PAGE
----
On Thursday, the FCC moved forward with a plan that would offer subsidies so that poor Americans could get broadband access, according to Gizmodo.
The FCC voted to expand the “Obamaphone” program (real name: “Lifeline”) to include discounted Internet service for low-income households.
The federal subsidy for low-income Americans provides eligible recipients with $9.25 a month to buy phone service, according to CNN. After a controversial vote on Thursday, the FCC will allow the more than 18 million Lifeline recipients to buy broadband with their subsidy too, following a public comment period.
Recipients (who are those living at or below 135% of the poverty line) will receive the same benefit card, which will still come loaded with the $9.25 a month that they get for discount phone service.
The Hill writes that the program would provide subsidies for broadband in addition to cell and landline phone service. The Hill states The program is funded by fees paid by service providers that are generally listed on customer’s telephone bills.
The Lifeline program is an initiative dating back to the Reagan era that was expanded to include cell phones under President George W. Bush, according to CNN.
The FCC defines broadband as Internet service with speeds of at least 25 Megabits per second. It is usually accessed through in-home connections, and is roughly twice as fast as the average 4G phone connection.
Here is an entertaining anti-racism Public Service Announcement which seems to be Portuguese and was uploaded onto YouTube in 2009.
Recently, the “optical illusion dress” that came to worldwide attention was used in a Salvation Army public service announcement in South Africa. The announcement is targeting domestic violence against women and it uses the viral success of “The Dress.”
The ad featured a woman in a white and gold dress with a caption that reads, “Why is it so hard to see black and blue?”
The caption in the ad further reads: “The only illusion is if you think it was her choice. One in 6 women are victims of abuse. Stop abuse against women.”
The advertisement features the logo for Carehaven, a home for abused women and their children run by the Salvation Army.
The charity says Carehaven has helped more than 5,000 people.
Ireland/Davenport, the South African advertising agency behind the image, told BuzzFeed News in an emailed statement, “For the past few days the internet has been swarming with comments about ‘the dress’ – overall people have been commenting how they hate the fact that an insignificant thing like this could take priority on the internet over more pressing topics such as abuse.”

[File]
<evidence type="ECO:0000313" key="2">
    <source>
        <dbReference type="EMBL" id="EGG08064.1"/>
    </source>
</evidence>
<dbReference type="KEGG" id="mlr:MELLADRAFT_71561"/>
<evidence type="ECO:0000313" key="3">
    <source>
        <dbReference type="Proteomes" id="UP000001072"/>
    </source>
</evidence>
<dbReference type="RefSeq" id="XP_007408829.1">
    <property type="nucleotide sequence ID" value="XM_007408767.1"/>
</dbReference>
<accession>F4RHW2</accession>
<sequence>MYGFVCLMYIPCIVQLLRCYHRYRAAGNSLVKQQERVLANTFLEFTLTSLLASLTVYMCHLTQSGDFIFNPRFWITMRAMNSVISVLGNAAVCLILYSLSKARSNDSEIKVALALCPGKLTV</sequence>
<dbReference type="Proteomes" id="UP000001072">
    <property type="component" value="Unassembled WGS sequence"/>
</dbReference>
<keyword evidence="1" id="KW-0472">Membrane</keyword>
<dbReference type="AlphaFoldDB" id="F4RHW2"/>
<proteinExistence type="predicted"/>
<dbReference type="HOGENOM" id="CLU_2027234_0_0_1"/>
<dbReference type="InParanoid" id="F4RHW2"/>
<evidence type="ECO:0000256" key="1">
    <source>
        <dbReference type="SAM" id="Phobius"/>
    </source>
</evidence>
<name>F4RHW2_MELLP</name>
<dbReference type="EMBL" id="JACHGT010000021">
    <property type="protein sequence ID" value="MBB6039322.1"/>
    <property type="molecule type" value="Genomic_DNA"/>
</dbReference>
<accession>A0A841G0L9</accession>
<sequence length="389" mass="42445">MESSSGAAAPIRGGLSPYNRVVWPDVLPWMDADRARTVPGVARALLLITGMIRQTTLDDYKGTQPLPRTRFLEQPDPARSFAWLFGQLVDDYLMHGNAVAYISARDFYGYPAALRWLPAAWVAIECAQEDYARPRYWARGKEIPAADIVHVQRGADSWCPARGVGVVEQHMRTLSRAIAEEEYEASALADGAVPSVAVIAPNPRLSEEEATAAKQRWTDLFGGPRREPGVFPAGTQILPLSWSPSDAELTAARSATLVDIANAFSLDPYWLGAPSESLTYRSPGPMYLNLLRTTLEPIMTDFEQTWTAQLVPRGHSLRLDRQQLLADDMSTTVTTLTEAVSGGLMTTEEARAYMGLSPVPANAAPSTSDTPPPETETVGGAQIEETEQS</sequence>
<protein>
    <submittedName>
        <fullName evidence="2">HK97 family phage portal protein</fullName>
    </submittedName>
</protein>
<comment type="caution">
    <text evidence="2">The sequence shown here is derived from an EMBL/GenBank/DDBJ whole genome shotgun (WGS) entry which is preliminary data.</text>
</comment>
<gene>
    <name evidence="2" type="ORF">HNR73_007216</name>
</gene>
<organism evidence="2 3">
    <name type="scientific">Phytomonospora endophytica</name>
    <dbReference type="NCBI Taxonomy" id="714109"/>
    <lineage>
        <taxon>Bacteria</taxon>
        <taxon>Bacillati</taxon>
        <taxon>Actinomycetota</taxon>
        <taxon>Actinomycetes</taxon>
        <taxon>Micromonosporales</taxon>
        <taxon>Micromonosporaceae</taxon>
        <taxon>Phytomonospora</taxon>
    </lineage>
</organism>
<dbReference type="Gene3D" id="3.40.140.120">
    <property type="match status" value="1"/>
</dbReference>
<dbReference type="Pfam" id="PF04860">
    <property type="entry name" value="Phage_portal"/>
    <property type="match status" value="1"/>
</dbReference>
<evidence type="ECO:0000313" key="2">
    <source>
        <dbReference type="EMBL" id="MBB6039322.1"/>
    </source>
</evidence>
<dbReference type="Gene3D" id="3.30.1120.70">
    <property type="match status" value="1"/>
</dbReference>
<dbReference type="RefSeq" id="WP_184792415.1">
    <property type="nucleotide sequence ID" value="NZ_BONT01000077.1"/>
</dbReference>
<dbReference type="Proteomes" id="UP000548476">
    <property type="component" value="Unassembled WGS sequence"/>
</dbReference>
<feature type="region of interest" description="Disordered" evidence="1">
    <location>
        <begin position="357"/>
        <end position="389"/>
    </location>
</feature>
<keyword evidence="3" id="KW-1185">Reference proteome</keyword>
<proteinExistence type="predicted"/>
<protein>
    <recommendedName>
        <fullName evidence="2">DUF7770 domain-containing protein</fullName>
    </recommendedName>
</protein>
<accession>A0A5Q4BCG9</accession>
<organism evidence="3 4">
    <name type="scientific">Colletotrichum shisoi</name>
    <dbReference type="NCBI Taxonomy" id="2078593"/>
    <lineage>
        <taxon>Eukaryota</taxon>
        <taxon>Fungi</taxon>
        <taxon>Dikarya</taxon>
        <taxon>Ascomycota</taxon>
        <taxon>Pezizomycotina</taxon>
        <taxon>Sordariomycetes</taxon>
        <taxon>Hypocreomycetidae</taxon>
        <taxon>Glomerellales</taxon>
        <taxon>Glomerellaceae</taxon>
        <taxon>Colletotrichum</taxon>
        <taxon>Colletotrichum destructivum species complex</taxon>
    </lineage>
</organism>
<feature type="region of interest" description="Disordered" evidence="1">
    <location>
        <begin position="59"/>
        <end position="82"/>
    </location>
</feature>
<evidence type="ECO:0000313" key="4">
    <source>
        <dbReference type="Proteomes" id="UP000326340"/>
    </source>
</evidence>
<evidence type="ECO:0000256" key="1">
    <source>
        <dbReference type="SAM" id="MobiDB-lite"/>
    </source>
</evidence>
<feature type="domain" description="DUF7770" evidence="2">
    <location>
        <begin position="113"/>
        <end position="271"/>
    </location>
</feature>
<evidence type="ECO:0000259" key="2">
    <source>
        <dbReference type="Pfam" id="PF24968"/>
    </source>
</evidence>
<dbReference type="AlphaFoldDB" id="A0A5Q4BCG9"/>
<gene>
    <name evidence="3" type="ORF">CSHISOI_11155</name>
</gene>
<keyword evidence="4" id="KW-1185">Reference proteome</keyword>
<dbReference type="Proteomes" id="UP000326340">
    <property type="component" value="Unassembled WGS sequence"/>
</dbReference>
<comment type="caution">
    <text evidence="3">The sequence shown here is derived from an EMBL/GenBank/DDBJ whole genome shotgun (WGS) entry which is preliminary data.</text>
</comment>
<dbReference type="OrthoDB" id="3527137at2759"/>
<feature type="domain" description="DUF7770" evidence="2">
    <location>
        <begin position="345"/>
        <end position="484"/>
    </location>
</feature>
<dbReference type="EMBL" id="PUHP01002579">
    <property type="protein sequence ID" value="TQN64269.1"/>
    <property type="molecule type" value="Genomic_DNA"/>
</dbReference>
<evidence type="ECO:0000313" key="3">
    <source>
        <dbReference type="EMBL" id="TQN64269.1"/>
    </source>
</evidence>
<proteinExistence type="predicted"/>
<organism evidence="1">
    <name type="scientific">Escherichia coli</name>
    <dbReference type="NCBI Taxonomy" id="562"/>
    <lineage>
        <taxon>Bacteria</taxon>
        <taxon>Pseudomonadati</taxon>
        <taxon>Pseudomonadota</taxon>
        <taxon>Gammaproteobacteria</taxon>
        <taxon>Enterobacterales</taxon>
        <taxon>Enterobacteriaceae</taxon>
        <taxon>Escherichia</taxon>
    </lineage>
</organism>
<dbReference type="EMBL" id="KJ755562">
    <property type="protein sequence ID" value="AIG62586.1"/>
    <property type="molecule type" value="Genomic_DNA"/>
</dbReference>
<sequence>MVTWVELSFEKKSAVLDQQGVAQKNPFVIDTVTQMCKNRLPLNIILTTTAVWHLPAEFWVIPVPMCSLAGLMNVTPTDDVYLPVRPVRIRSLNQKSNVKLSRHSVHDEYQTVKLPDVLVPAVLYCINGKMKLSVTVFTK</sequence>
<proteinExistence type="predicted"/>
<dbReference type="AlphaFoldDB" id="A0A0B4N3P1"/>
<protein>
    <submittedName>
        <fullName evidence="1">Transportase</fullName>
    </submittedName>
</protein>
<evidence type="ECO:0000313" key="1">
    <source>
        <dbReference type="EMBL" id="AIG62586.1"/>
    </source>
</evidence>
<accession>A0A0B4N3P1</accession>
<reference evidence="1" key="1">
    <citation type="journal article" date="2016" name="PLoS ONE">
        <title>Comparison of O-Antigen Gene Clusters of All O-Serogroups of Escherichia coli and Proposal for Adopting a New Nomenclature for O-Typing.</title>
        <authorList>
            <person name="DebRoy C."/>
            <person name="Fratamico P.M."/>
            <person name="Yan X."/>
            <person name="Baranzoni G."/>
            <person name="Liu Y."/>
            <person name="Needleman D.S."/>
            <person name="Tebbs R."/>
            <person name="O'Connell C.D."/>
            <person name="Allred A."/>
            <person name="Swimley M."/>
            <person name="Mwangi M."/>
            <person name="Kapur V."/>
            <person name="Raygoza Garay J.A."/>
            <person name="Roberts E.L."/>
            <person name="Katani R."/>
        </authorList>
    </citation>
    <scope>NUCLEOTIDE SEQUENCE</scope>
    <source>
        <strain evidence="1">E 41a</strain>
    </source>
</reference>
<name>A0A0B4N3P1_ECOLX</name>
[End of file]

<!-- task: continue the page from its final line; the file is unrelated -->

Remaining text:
The agency’s creative team created it within 24 hours and then approached the Salvation Army to ask if they would like to put their name to ad.
“After the idea had been cracked by the team there was no time to spare. We approached the Salvation Army and they were nothing but helpful and overjoyed to help us get their message out there,” the agency said. “With the help of favors from suppliers and production we managed to create and publish the ad in a day.”
In another twist to the complicated system of allies and enemies of the Middle East, an Islamic State fighter currently under trial in a Turkish high criminal court has implicated Turkey’s state intelligence service in the willful transfer of weapons and military hardware to the terror organization. This was reported by Today’s Zaman on Monday.
Turkey is also a NATO ally of the U.S.
Mehmet Askar, who was detained together with another 11 suspects belonging to Islamic State and other jihadist groups revealed that in 2011, a planned transfer of arms was hampered by the capture of a key border town by the Syrian army, blocking the route often used to infiltrate the war-torn Arab country.
Askar’s accomplice, Haisam Toubalijeh, also known as Keysem Topalca, who was involved in a weapons transfer thwarted in 2013 by Turkish forces, reassured him that contacts inside MIT, Turkey’s intelligence organization, would help facilitate the movement of the cache, which included some 100 NATO rifles across the border.
According to the Washington Post, the Secret Service is forcing out four of its most senior officials while two others are retiring following months of scandal.
It is the biggest management shake-up at the agency since its director resigned in October.